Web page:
The study also confirmed the long-held supposition that more food-safety mistakes are made when things are busier in the kitchen. “During peak hours, we found increases in cross-contamination and decreases in workers complying with hand-washing guidelines,” Chapman says.
But the researchers do more than identify problems in the new paper; they outline solutions that can be applied to the food service industry. One suggestion is that food-safety training for kitchen staff needs to address the “team-like” nature of a commercial kitchen, rather than focusing on food handlers as individuals. “This study shows us that each food handler is operating as part of a system,” Chapman says, “and the food-safety culture of the overall organization – the kitchen and the management – needs to be addressed in order to effect change. For example, the general manager of a restaurant could take steps to highlight the value his or her business places on food safety.”
Other steps that can be taken to address food-safety concerns include the introduction of new tools and procedures designed to minimize the risk of foodborne illness. New tools could be as simple as installing hand sanitizer units in accessible areas of the kitchen, which may be effective for reducing the likelihood of transfer of some pathogens. New procedures may include overhauling existing food-preparation schedules so that cooks face less time pressure during peak hours – and are therefore less likely to make food-safety mistakes.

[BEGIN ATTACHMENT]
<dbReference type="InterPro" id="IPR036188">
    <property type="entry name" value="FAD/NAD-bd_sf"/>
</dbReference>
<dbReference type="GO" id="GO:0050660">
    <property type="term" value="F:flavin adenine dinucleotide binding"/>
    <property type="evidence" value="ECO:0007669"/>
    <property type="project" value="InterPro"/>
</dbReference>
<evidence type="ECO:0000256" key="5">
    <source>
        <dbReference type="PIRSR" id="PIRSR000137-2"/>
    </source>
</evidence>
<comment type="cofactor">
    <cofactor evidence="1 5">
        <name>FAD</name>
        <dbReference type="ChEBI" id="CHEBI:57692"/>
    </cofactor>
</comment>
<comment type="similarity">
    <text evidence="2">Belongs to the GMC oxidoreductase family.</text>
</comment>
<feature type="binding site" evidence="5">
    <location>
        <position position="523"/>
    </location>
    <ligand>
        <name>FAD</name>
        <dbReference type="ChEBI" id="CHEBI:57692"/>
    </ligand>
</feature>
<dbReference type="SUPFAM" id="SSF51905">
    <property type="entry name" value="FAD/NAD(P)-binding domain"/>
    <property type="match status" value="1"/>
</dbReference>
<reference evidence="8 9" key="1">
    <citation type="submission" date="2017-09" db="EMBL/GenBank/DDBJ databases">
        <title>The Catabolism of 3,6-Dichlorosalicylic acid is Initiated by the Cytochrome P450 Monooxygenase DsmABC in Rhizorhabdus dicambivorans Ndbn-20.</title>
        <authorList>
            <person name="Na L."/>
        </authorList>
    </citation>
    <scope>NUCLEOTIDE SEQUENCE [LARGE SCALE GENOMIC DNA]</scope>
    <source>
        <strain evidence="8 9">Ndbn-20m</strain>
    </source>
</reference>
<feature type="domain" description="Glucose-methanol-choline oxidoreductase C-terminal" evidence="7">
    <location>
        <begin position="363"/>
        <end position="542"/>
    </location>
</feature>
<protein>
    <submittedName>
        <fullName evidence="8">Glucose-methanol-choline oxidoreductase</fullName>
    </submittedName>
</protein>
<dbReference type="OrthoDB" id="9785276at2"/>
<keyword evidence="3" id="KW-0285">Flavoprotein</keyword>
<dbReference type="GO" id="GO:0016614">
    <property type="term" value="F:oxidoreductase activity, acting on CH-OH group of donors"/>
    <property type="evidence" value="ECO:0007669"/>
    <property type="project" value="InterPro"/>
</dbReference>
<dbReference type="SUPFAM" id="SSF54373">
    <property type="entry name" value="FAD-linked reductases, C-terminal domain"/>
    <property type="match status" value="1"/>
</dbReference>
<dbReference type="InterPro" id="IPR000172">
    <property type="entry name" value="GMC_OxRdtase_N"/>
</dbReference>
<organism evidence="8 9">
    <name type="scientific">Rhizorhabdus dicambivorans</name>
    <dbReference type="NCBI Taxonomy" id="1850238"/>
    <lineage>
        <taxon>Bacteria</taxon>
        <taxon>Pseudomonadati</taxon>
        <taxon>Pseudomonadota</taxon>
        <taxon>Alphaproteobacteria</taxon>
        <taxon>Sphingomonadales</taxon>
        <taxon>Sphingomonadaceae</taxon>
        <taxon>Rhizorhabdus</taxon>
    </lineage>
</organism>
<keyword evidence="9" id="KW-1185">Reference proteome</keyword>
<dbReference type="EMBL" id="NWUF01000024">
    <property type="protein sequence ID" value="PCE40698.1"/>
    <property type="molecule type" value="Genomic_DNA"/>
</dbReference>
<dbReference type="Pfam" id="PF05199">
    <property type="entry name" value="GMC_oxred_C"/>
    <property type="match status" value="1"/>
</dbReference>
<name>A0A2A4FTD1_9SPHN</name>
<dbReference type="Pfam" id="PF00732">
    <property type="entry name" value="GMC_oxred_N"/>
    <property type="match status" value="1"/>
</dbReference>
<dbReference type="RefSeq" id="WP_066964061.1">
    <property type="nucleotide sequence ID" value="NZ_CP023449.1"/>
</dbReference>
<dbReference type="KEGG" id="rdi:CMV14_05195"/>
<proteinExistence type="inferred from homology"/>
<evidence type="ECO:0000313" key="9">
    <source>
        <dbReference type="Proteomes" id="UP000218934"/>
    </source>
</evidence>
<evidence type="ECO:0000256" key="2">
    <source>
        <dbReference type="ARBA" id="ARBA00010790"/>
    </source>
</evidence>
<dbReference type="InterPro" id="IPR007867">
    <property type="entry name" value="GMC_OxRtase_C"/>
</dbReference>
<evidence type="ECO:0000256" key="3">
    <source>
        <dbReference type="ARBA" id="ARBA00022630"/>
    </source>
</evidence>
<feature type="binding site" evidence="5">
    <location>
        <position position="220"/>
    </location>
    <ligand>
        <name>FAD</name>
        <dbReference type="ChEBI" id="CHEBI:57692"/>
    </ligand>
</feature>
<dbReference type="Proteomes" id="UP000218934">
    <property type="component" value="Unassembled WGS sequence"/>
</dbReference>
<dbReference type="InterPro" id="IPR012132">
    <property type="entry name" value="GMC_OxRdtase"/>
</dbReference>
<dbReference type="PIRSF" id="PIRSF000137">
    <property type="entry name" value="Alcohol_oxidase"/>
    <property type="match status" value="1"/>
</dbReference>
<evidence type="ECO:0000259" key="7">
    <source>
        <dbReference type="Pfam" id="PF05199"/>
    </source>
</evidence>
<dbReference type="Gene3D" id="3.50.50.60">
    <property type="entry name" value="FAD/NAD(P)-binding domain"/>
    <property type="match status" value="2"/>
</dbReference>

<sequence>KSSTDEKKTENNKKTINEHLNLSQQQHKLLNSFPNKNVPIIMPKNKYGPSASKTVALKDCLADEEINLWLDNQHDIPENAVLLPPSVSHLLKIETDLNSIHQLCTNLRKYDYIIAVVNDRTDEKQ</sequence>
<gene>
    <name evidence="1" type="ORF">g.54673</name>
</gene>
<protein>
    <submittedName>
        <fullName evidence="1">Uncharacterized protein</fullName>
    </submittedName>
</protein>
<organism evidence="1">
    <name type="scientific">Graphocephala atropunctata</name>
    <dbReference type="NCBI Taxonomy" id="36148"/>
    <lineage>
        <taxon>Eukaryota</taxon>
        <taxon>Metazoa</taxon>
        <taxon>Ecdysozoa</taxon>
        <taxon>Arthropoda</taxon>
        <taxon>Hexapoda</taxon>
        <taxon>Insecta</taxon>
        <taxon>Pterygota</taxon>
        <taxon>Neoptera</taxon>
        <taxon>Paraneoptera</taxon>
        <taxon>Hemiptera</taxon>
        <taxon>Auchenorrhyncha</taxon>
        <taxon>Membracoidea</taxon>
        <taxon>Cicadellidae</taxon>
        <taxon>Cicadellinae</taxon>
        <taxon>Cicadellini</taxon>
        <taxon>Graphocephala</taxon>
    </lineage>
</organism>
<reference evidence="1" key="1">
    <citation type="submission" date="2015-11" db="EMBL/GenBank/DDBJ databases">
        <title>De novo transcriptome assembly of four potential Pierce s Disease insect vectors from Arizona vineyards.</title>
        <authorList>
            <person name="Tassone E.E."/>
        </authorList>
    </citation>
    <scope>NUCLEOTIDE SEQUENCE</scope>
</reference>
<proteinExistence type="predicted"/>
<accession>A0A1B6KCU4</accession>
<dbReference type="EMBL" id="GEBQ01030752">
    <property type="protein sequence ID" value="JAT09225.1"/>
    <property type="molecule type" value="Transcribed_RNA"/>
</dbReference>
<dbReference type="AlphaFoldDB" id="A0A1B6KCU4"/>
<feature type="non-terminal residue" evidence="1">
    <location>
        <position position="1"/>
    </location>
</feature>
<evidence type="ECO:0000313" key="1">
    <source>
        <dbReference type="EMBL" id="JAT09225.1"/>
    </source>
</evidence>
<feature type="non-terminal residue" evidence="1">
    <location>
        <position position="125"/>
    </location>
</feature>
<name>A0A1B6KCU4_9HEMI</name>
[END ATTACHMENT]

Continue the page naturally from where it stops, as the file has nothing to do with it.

The study, “Assessment of Food Safety Practices of Food Service Food Handlers: Testing a Communication Intervention” was co-authored by Dr. Douglas Powell and Katie Filion of Kansas State University, as well as Tiffany Eversley and Tanya MacLaurin of the University of Guelph in Canada. The study is published in the June issue of the Journal of Food Protection.
“Assessment of Food Safety Practices of Food Service Food Handlers: Testing a Communication Intervention”
Authors: Benjamin J. Chapman, North Carolina State University; Douglas A. Powell, Katie Filion, Kansas State University; Tiffany Eversley, Tanya MacLaurin, University of Guelph
Published: June 2010, Journal of Food Protection
Matt Shipman | EurekAlert!
Rutgers-led innovation could spur faster, cheaper, nano-based manufacturing
14.02.2018 | Rutgers University